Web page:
ODOT ARCHAEOLOGY: PROCESS AND PROCEDURES
 
There are three levels of effort involved in assessing impacts to archaeological and cultural sites:
 
Phase I: Projects that have a potential to affect archaeological resources initiate Phase I, which can consist of one or more of the following: a search of archaeological site records and historic documents; a field survey; and exploratory subsurface probing if appropriate. If no impacts will occur, or no sites are present in the area, a short report documenting findings is submitted and the process ends.

Phase II: If sites will be impacted, sub-surface testing is conducted to determine boundaries, content, integrity and significance under National Historic Preservation Act (NHPA) criteria. If sites are determined ‘not significant’, no further investigations are needed. If a site is determined to be significant, a Determination of Eligibility (DOE) is submitted to the National Register of Historic Places and is reviewed by the appropriate Indian Tribe, the State Historic Preservation Office (SHPO), and the Federal Advisory Council on Historic Preservation (ACHP). In addition, a Finding of Effect is submitted, which evaluates the project’s impact on the resource. If a project is determined to have an effect upon the resource, then mitigation strategies must be identified.

Phase III: If the site is determined significant, and avoidance is not a feasible option, data recovery (excavation) is conducted to record and preserve the information from the site. When data recovery is necessary, a data recovery plan is submitted to outline: 1) current archaeological research relating to the site proposed for recovery, 2) how the site in question will contribute to current research, and 3) the level of recovery that is appropriate to address the questions identified. Oversight of this process rests most heavily on the SHPO, which must determine if the proposed research design is appropriate, and if the level of research effort is sufficient to comply with federal law and Memoranda of Agreement (MOA) with the Tribes. In addition, the ACHP also provides final oversight, reviews the appropriateness of the SHPO determinations, and must also concur on the sufficiency of the data recovery proposal. The ACHP also ensures that proper consultation with the affected Tribes has taken place, and that the Tribes are supportive of the proposed data recovery design.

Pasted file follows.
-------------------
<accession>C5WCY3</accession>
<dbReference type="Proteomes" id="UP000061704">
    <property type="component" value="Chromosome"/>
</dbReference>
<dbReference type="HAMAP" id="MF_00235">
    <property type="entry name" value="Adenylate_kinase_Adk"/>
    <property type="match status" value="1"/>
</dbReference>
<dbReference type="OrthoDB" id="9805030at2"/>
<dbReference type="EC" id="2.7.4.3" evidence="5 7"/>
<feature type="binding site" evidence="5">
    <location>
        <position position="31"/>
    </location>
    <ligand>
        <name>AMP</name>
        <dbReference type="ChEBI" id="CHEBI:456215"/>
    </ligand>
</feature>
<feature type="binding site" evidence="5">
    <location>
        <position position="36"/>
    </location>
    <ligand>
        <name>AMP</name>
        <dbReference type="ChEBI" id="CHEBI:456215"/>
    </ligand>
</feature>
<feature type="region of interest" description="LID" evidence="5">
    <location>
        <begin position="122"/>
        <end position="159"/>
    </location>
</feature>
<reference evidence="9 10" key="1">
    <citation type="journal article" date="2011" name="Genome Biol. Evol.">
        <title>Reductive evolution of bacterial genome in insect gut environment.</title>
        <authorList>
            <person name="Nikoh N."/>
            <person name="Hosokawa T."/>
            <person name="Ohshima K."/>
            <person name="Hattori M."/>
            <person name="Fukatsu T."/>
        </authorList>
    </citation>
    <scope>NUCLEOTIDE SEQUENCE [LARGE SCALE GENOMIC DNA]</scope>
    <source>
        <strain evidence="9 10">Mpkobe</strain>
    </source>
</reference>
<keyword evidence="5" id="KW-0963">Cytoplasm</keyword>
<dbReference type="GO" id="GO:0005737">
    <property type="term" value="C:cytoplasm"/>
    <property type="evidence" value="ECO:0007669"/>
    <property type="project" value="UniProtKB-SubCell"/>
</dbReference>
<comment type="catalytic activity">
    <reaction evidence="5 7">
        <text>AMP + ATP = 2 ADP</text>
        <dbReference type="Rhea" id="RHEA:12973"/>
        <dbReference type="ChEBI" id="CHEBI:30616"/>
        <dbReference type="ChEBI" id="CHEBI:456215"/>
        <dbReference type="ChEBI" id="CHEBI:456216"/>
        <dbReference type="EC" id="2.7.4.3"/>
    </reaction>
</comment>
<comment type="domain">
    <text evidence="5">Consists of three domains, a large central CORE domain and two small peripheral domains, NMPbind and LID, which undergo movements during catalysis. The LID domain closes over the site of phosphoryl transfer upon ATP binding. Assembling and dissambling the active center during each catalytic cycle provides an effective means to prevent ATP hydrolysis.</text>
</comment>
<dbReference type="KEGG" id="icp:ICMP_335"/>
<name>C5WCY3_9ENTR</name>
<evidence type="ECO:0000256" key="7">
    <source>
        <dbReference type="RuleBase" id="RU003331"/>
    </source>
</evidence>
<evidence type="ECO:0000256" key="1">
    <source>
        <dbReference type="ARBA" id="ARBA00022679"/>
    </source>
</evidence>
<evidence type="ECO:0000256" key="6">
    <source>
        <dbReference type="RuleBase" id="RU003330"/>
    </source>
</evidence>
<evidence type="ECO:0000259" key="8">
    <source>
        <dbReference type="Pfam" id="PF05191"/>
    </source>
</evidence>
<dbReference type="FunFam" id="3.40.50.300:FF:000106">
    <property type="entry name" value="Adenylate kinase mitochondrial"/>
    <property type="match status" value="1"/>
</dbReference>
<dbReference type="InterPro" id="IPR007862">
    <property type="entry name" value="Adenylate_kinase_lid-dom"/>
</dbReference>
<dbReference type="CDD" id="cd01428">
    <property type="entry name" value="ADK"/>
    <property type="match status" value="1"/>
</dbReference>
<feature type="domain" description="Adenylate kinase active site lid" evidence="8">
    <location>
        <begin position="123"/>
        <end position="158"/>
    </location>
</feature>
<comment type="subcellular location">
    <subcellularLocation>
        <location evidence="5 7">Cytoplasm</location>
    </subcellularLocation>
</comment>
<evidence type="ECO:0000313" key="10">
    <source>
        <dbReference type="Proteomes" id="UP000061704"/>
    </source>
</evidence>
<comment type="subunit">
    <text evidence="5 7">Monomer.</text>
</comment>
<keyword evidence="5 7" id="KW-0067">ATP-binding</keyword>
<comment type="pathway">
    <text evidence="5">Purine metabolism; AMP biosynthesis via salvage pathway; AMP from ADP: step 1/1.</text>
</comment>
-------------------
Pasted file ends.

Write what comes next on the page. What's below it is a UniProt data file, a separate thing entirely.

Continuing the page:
• The amount of time and cost varies depending on the resources and options involved, but can be generalized as follows:
  • Phase I takes approximately one month to complete, and is of minimal financial cost (ca. $4000.00).
  • Phase II, from site identification to the completion of a final report, generally takes from 3 to 6 months to complete and costs an average of 30k per site. However, this figure is significantly lower in situations where numerous sites are to be evaluated within a single project, due to reduced start-up and mobilization costs.
    Phase III can be time-consuming and costly; the generation of a data recovery plan can take months to prepare, and the review process can similarly take up to six months. Additionally, fieldwork and analysis is labor and time intensive. Data recovery is rarely less than 100k, and depending on the number of sites impacted, can exceed 1000k.
  • Preservation (i.e., avoidance) is always a primary goal, and one that is generally most satisfying for interested Tribes and cultural historians, and frequently most desirable in terms of cost. However, preservation must always be weighed with traffic efficiency and safety, and is not always possible. If an archaeological site is threatened by a highway project, the department is obliged to ensure that any information the site contains is recorded and preserved, even if it is not possible to save the site itself.

Further information can be obtained by contacting Carolyn McAleer, Archaeology Program Coordinator, via the email address below.

carolyn.p.mcaleer@odot.state.or.us